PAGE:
Author Archives: Rob Archer

Happy Christmas! (?)

Christmas is a time which for me has always been associated with pressure, comparisons and evaluations.   There was always a sense that other people, somewhere ‘out there’ were doing Christmas properly and that somehow I was not meeting that standard.  … Continue reading

Posted in Behaviour change, Uncategorized, Values | 2 Comments

Tackling Our Culture of Cruelty

A recent Panorama investigation found systematic abuse of elderly residents going on in a UK care home.  Some of the most vulnerable people in our society were being ritually abused by their so-called carers: On the top floor of a … Continue reading

Posted in Acceptance and Commitment Training (ACT), Behaviour change, Psychological Flexibility, Stress and resilience, Values, Work | Tagged , , , , | Leave a comment

Find Your Passion At Work! (Just Don’t Expect to Feel Passionate About It When You Do)

One of the reasons I left consultancy is because I felt that the work was meaningless.  In meetings I would try not to fall asleep as people droned on about project dependencies and stakeholder management and at the weekend all … Continue reading

Posted in Acceptance and Commitment Training (ACT), Behaviour change, Careers, Meaning, Values, Work | 5 Comments

Psychological Flexibility in Difficult Conversations

It struck me that psychological flexibility is very powerful in relationships, and particularly in having difficult conversations.  However, this is something I rarely talk about on this blog (Rachel maybe more so).  So I thought sharing a personal example of … Continue reading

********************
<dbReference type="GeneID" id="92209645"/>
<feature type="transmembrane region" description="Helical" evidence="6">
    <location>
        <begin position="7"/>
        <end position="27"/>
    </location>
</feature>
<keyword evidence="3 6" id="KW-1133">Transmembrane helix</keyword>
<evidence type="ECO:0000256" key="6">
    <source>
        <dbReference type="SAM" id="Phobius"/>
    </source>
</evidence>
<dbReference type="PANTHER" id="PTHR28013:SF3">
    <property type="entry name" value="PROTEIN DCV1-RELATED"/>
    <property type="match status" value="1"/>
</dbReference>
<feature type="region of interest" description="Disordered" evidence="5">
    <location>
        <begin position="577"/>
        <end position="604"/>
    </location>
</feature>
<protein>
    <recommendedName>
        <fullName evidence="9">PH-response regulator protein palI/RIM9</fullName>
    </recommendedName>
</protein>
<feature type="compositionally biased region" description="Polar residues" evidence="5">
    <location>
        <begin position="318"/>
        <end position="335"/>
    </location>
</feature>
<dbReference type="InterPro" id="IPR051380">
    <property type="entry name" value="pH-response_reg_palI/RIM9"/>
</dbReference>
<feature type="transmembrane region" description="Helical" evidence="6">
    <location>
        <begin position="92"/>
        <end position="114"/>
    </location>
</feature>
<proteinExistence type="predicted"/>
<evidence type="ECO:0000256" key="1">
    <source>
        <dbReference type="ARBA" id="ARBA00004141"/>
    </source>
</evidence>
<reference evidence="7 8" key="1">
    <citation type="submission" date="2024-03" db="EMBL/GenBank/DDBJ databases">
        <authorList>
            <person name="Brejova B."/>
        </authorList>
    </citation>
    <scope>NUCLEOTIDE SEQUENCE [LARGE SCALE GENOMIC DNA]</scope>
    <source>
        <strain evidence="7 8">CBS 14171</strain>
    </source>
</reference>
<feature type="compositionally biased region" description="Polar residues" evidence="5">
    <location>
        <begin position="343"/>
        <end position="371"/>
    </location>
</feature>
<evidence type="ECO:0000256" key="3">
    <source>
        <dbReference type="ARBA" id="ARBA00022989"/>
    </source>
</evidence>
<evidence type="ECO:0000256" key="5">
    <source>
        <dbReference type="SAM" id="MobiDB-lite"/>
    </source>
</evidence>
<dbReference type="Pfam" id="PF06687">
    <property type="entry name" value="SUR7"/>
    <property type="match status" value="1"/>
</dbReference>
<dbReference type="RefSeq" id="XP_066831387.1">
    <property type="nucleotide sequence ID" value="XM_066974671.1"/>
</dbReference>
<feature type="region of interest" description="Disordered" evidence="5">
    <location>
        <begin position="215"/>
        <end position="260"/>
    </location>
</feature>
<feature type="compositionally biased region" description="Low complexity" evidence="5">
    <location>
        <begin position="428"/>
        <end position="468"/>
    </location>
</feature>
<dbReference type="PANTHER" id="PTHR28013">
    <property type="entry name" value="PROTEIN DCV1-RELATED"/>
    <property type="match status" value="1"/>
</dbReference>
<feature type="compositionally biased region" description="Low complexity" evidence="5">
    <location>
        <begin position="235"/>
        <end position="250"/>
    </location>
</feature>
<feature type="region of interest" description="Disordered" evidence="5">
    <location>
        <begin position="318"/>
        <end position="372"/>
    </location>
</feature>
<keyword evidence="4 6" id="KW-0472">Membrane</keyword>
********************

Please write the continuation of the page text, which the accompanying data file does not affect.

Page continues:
Posted in Acceptance and Commitment Training (ACT), Behaviour change, Values | 1 Comment

Why Happiness Makes Me Grumpy (aka: The Limitations of Aiming for a Happy Workplace)

Most serious positive psychology researchers would agree with the idea that happiness should not be an objective.   But in my experience the message gets lost in translation, certainly among the many life coaches and pop psychologists who advocate the implementation … Continue reading

Posted in Acceptance and Commitment Training (ACT), Behaviour change, Psychological Flexibility | Tagged , , | 11 Comments

Why Psychological Flexibility Will be a Key Leadership Skill of the Future

Last year in the UK, a Panorama investigation uncovered systematic abuse of elderly care home residents who were ­being routinely pushed about, belittled and ­humiliated by their so-called carers. Worse, when whistleblowers drew attention to the abuse it was they … Continue reading

Posted in Acceptance and Commitment Training (ACT), Behaviour change, Psychological Flexibility, Relationships / communication, Values, Work | Tagged | 2 Comments

What it Feels Like to Make a Mistake

I don’t like making mistakes.  In fact most of my professional life has been spent in the service of not making a mistake, or being seen not to. I am not alone; in fact a lot of the practical difficulty … Continue reading

Posted in Acceptance and Commitment Training (ACT), Behaviour change, Relationships / communication | 6 Comments

A Summer of Defying Labels

This gallery contains 36 photos.

Today the Paralympics end and I’ve been reflecting what it has all meant to me. One of the major themes has been about the Olympics’ capacity to defy labels.  Labels can be useful to help us understand things and give … Continue reading

Gallery | 3 Comments

Why The Olympics Matter

Of course, sport doesn’t really matter.  Sport isn’t life and death.  It isn’t war.  Yet at the same time, for all the negative focus by the media before the games, the Olympics do matter. The key to understanding the Olympics … Continue reading

Posted in Psychological Flexibility | 1 Comment

What The Olympic Opening Ceremony Meant To Me

Be not afeard. The isle is full of noises. How to top Beijing?  That was the question that rang in the air prior to the event.  It seemed impossible, such was the unified precision, power and purpose of China’s message … Continue reading

Posted in Acceptance and Commitment Training (ACT), Meaning, Psychological Flexibility, Values | Leave a comment